Part-Time & Summer Jobs
You can view available part-time and summer jobs using the Career Development Center's Online Resource for Career Advancement (ORCA). Jobs are updated on a regular basis.
Enter ORCA, the Online Resource for Career Advancement.
Did ORCA Help You Find A Job?
On-Campus Job Options
- Positions are on- and off-campus. To apply, you must meet certain
financial requirements. Students should go to the Financial Aid
Office, Moot Hall 230, to determine their eligibility. Search for both on-campus and community work-study jobs on ORCA.
Assistant - Departments hire students for non-work-study positions.
Go to the departments you are interested in working for and inquire
if they are hiring student assistants. Some student assistant
positions can also be found on ORCA. The CDC website has links
to additional on-campus opportunities such as the Library, Student Union
and Dining Services.
Off-Campus Job Options
CDC lists part-time jobs on the web through ORCA. There are many
additional sites on the web that advertise for part-time jobs.
- Many employers do not post jobs on the internet, they wait
for students to contact them. Call, visit or send a cover letter
and resume to each employer. On the CDC website you can find a directory of part-time employers around and near Buffalo State who may hire students part-time.
- Remember to tell friends, family and acquaintances that you are looking for a part-time job. They may know about a job or refer you to someone who might be hiring.
Fairs - The Part-Time Job Luau is held at the beginning
of the fall semester with employers looking to hire students for part-time
jobs on and off campus. The Luau is a casual & fun event. Check the CDC website for additional job fairs.
Visiting Campus - Employers looking to hire students part-time
set up information tables in the Campbell Student Union or Classroom
Building lobby throughout the year. See what employers are visiting campus.
Applying for Jobs
application instructions listed in the job posting. Does it require
a cover letter, resume or an application? Fill out all application materials
completely! Employers will be looking to see how well you follow
a resume. (See resume samples
or attend a Resume Writing Workshop.)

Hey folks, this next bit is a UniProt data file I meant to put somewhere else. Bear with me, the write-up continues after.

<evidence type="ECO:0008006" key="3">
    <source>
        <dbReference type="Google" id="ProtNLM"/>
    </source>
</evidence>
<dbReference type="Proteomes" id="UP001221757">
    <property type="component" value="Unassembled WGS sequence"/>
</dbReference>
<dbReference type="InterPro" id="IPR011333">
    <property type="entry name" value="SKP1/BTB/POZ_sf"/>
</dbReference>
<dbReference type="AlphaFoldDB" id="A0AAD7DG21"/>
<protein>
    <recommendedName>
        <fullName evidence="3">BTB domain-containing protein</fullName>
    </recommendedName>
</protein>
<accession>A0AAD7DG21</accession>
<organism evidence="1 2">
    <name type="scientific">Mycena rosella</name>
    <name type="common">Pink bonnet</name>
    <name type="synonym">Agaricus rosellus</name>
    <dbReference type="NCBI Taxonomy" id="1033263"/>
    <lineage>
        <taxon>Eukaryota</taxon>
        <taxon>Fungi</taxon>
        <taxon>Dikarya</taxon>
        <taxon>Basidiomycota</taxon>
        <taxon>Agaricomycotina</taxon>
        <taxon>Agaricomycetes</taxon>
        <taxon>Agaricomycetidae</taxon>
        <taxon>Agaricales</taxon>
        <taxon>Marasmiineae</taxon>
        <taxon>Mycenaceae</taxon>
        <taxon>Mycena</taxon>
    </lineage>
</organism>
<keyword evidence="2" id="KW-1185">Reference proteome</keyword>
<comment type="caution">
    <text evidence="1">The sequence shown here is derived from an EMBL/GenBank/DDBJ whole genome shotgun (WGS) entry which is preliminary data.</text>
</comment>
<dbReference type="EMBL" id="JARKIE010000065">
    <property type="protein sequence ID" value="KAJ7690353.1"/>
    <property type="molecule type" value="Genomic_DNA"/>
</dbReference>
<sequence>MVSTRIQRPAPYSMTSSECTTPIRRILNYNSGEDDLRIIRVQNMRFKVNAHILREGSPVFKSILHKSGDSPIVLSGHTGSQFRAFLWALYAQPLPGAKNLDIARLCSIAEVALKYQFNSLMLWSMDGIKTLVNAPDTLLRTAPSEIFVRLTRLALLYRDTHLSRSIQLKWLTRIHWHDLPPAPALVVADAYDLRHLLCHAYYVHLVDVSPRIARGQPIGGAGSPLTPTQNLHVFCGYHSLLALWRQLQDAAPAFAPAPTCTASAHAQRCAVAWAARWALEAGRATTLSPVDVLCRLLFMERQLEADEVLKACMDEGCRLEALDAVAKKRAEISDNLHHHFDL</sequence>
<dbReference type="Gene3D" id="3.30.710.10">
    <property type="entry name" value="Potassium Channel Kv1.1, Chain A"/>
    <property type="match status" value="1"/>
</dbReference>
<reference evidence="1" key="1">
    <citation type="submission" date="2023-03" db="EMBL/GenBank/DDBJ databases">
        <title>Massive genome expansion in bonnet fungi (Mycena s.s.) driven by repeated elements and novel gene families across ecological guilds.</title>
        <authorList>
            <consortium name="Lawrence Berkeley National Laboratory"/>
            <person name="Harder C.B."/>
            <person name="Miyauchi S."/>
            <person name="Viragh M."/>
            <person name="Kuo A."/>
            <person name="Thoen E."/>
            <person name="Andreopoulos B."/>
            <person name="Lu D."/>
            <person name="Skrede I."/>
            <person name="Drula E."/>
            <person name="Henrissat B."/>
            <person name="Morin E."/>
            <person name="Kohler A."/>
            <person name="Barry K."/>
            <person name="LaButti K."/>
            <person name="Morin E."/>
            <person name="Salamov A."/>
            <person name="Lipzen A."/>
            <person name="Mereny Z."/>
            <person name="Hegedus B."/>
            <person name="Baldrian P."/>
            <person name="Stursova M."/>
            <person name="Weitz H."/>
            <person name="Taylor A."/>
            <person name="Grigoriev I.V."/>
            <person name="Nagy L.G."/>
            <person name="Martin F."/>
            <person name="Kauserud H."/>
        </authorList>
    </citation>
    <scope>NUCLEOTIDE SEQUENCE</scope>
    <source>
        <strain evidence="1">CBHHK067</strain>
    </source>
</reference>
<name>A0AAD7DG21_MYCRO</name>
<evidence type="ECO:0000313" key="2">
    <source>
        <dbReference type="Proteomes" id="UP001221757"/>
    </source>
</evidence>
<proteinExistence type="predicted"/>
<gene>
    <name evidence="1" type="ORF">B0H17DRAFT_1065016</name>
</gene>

- Write a separate cover letter for each organization to which you apply.(See cover letter samples
or attend a CDC Cover Letter Writing Workshop.)
- Have your resume and/or cover letter reviewed by a CDC counselor.
- Remember to follow-up all applications, resumes and possible leads by contacting
them by telephone, email, writing another letter, or perhaps visiting the organization. (See a sample of a follow-up letter).
Be assertive - just because you have not heard from an employer, does
not mean they are not interested.
interview may be conducted over the telephone or in person.
a CDC Interview Workshop
or the CDC website to learn how to interview professionally.
able to talk about the things you are good at. Give examples of
how you used your skills to benefit your previous employer(s).
is very important to dress appropriately for an in-person interview
(even for a part-time job).
a thank you letter within 24 hours of the interview, even if the interview
was short or over the telephone.
- Volunteering is a good option if you are looking to gain experience
related to your career objective or to test possible career choices. ORCA also lists volunteer opportunities in addition to part-time jobs.
- Internships- An internship is usually non-paid work experience for which you
may or may not receive college credit. Some organizations do offer
paid internships; these may also be called "co-op" experiences. The CDC and your academic department have resources to help you locate
internships. Check with your department regarding internship policies.